sort - sort or merge text files


sort [-cmubdfinr] [-t char] [-T char]
	 [-k field1[,field2]] ... [ -o output] [file] ...


The sort(1) utility sorts text files by lines. Comparisons are based on one or more sort keys extracted from each line of input, and are performed lexicographically. By default, if keys are not given, sort(1) regards each input line as a single field.

The following options are available:

Check that the single input file is sorted. If the file is not sorted, sort(1) produces the appropriate error messages and exits with code 1; otherwise, sort(1) returns 0; sort(1) -c produces no output.
Merge only; the input files are assumed to be pre-sorted.
-o output
The argument given is the name of an output file to be used instead of the standard output. This file can be the same as one of the input files.
Unique: suppress all but one in each set of lines having equal keys. If used with the -c option, check that there are no lines with duplicate keys.

The following options override the default ordering rules. When ordering options appear independent of key field specifications, the requested field ordering rules are applied globally to all sort keys. When attached to a specific key (see -k), the ordering options override all global ordering options for that key.

Only blank-space and alphanumeric characters are used in making comparisons.
Considers all lowercase characters that have uppercase equivalents to be the same for purposes of comparison.
Ignore all non-printable characters.
An initial numeric string, consisting of optional blank space, optional minus sign, and zero or more digits (including decimal point) is sorted by arithmetic value.(The -n option no longer implies the -b option.)
Reverse the sense of comparisons.

The treatment of field separators can be altered using the following options:

Ignores leading blank space when determining the start and end of a restricted sort key. A -b option specified before the first -k option applies globally to all -k options. Otherwise, the -b option can be attached independently to each field argument of the -k option (discussed later in this topic). The -b option has no effect unless key fields are specified.
-t char
In this case, char is used as the field separator character. The initial char is not considered to be part of a field when determining key offsets. Each occurrence of char is significant (for example, charchar delimits an empty field). If -t is not specified, blank-space characters are used as default field separators, and any number of continuous blanks count as a single field separator.
-T char
In this case, char is used as the record-separator character. The default record separator is newline (one line is one record). This should be used with discretion; -T<alphanumeric> usually produces undesirable results.
-k field1[,field2]
Designates the starting position, field1, and optional ending position, field2, of a key field. Counting starts at 1. The -k option replaces the obsolescent options +pos1 and -pos2.

You can specify more than one sorting field by specifying multiple -k options. The second field specified is only used to sort records where the first fields specified are identical, and so on.

The following operands are available:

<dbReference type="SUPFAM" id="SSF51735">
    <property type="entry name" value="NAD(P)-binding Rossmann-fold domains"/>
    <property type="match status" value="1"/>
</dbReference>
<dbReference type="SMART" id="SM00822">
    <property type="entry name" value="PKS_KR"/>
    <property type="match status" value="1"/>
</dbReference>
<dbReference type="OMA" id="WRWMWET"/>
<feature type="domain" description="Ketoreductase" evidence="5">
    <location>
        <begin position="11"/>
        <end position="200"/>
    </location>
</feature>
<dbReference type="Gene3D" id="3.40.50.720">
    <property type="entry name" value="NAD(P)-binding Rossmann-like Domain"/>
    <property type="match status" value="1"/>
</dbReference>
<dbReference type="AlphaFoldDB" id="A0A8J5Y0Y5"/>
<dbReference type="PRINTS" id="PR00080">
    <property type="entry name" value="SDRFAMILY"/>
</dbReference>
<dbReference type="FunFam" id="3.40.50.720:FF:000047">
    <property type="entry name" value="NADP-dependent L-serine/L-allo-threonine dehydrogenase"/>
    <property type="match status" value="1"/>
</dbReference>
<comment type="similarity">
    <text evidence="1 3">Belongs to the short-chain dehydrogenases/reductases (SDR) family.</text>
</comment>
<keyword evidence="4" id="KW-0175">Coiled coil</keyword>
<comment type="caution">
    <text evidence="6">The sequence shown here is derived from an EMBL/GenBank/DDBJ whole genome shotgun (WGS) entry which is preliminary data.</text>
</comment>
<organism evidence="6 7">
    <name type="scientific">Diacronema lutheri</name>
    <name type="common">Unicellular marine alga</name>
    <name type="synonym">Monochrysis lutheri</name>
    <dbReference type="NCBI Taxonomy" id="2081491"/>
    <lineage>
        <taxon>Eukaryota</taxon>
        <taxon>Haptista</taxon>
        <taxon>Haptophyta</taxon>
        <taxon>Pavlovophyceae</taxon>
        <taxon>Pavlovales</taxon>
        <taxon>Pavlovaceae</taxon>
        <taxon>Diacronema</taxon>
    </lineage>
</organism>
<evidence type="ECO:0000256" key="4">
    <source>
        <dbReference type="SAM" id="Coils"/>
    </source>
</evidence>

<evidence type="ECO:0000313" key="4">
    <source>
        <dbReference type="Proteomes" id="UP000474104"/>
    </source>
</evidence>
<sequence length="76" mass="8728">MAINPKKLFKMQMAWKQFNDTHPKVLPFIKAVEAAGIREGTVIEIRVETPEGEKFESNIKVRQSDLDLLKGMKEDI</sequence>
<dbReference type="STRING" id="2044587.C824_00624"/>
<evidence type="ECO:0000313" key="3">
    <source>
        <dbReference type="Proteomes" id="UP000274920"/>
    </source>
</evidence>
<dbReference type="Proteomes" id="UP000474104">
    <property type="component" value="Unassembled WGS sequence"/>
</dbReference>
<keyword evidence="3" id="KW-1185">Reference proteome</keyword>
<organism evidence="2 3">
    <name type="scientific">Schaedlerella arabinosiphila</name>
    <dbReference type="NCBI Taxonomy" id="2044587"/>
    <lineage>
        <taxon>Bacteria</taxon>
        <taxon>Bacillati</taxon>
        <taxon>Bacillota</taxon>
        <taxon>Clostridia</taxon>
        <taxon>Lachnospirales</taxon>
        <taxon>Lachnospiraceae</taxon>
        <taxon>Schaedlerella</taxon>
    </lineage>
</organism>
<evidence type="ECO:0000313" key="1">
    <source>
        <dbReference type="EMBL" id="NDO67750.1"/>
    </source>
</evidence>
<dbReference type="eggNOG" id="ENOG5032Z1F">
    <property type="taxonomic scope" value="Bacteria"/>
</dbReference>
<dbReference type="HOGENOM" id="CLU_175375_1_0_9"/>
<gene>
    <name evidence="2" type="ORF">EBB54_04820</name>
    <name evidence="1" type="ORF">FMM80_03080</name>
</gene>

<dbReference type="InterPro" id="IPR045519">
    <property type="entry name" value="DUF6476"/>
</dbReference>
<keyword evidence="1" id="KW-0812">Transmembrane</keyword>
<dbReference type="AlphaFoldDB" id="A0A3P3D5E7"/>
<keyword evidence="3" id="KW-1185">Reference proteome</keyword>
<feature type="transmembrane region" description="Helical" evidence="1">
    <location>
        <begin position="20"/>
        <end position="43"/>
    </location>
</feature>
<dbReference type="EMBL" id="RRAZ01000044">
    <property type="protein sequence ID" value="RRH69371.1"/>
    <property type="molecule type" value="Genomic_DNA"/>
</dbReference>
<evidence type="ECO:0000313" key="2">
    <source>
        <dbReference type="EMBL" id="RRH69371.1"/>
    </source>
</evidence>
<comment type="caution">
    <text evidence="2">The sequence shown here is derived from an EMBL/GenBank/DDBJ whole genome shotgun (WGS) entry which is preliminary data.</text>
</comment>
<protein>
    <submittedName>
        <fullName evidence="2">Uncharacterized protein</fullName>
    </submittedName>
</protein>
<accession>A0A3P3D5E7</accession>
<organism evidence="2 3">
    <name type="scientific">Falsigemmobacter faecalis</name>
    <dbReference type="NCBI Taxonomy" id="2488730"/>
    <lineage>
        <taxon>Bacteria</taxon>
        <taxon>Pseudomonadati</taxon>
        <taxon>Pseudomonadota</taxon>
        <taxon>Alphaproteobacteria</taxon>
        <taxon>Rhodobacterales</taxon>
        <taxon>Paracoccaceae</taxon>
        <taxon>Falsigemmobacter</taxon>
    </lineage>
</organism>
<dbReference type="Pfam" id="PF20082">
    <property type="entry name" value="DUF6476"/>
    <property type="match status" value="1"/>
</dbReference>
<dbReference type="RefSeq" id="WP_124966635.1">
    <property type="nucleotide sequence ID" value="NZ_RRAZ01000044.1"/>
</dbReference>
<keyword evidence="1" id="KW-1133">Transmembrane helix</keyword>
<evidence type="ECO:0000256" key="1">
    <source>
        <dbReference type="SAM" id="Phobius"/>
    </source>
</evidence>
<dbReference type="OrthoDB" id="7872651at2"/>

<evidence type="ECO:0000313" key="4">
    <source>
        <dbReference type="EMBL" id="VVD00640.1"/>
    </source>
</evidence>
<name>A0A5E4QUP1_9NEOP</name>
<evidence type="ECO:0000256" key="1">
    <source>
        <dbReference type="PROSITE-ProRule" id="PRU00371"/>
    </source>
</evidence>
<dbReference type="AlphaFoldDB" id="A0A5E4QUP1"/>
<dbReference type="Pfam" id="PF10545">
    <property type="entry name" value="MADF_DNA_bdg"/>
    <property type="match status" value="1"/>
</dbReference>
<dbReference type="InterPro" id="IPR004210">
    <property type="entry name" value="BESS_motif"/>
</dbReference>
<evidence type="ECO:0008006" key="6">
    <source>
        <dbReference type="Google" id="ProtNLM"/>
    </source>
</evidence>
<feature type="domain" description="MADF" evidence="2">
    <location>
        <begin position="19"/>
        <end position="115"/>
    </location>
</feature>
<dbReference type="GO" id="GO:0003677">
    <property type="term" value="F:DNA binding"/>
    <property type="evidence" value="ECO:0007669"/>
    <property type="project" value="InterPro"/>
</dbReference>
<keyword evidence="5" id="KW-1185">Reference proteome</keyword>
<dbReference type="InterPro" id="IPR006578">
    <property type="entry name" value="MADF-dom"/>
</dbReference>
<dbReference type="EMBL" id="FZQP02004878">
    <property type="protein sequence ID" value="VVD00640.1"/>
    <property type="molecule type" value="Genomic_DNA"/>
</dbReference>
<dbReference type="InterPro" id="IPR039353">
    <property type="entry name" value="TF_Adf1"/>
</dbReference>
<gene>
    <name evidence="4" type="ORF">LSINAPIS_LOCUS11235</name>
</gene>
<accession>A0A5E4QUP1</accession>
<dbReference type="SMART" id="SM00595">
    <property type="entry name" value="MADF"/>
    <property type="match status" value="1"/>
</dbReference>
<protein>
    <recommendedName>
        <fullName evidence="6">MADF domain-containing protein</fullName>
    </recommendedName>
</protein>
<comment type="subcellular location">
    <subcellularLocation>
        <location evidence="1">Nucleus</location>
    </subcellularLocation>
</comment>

The path name of a file to be sorted, merged, or checked. If no file operands are specified, or if a file operand is - the standard input is used.
A field is defined as a minimal sequence of characters followed by a field separator or a newline character. By default, the first blank space of a sequence of blank spaces acts as the field separator. All blank spaces in a sequence of blank spaces are considered as part of the next field; for example, all blank spaces at the beginning of a line are considered to be part of the first field.

Fields are specified by the -kfield1[,field2] argument. A missing field2 argument defaults to the end of a line.

The arguments field1 and field2 have the form m.n followed by one or more of the options b,d,f,i, n,r. A field1 position specified by m.n (m,n>0) is interpreted as the nth character in the mth field. A missing .n in field1 means .1, indicating the first character of the mth field; If the -b option is in effect, n is counted from the first non-blank character in the mth field; m.1b refers to the first non-blank character in the mth field.

A field2 position specified by m.n is interpreted as the nth character (including separators) of the mth field. A missing .n indicates the last character of the mth field; m = 0 designates the end of a line. Thus the option -kv.x,w.y is synonymous with the obsolescent option +v-1.x-1 w-1.y ; when y is omitted, -kv.x,w is synonymous with +v-1.x-1w+1.0. The obsolescent +pos1 -pos2 option is still supported, except for w.0b which has no -k equivalent.


The sort(1) utility makes use of the following files:

Default temporary directory, used if TMPDIR is not set.
Temporary name for output if output already exists.


The sort(1) utility exits with one of the following values:

Normal behavior.
On disorder (or non-uniqueness) with the -c option
An error occurred.


The current sort(1) command uses lexicographic radix sorting, which requires that sort keys be kept in memory (as opposed to previous versions which used quick and merge sorts and did not). Performance therefore depends highly on the efficient choice of sort keys, and the -b option and the field2 argument of the -k option should be used whenever possible. Similarly, sort(1) -k1f is equivalent to sort(1) -f and might take twice as long.